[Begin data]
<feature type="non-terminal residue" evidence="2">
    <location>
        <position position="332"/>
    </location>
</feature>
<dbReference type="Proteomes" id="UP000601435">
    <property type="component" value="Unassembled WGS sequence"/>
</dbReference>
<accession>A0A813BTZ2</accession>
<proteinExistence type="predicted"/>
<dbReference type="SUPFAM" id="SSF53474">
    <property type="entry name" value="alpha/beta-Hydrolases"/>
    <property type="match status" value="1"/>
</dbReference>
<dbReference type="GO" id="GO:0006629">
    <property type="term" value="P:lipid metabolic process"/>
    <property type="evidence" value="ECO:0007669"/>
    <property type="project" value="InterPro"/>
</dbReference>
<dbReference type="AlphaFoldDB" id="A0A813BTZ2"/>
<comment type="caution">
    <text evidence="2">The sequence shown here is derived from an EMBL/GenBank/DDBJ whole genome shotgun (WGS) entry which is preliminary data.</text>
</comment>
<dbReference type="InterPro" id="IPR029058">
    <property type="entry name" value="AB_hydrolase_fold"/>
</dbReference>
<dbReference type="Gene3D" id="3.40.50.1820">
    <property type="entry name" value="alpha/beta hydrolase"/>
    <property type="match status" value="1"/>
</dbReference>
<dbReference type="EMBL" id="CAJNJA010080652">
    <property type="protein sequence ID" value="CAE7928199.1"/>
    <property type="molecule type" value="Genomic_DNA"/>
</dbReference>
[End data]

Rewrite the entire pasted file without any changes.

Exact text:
<feature type="non-terminal residue" evidence="2">
    <location>
        <position position="332"/>
    </location>
</feature>
<dbReference type="Proteomes" id="UP000601435">
    <property type="component" value="Unassembled WGS sequence"/>
</dbReference>
<accession>A0A813BTZ2</accession>
<proteinExistence type="predicted"/>
<dbReference type="SUPFAM" id="SSF53474">
    <property type="entry name" value="alpha/beta-Hydrolases"/>
    <property type="match status" value="1"/>
</dbReference>
<dbReference type="GO" id="GO:0006629">
    <property type="term" value="P:lipid metabolic process"/>
    <property type="evidence" value="ECO:0007669"/>
    <property type="project" value="InterPro"/>
</dbReference>
<dbReference type="AlphaFoldDB" id="A0A813BTZ2"/>
<comment type="caution">
    <text evidence="2">The sequence shown here is derived from an EMBL/GenBank/DDBJ whole genome shotgun (WGS) entry which is preliminary data.</text>
</comment>
<dbReference type="InterPro" id="IPR029058">
    <property type="entry name" value="AB_hydrolase_fold"/>
</dbReference>
<dbReference type="Gene3D" id="3.40.50.1820">
    <property type="entry name" value="alpha/beta hydrolase"/>
    <property type="match status" value="1"/>
</dbReference>
<dbReference type="EMBL" id="CAJNJA010080652">
    <property type="protein sequence ID" value="CAE7928199.1"/>
    <property type="molecule type" value="Genomic_DNA"/>
</dbReference>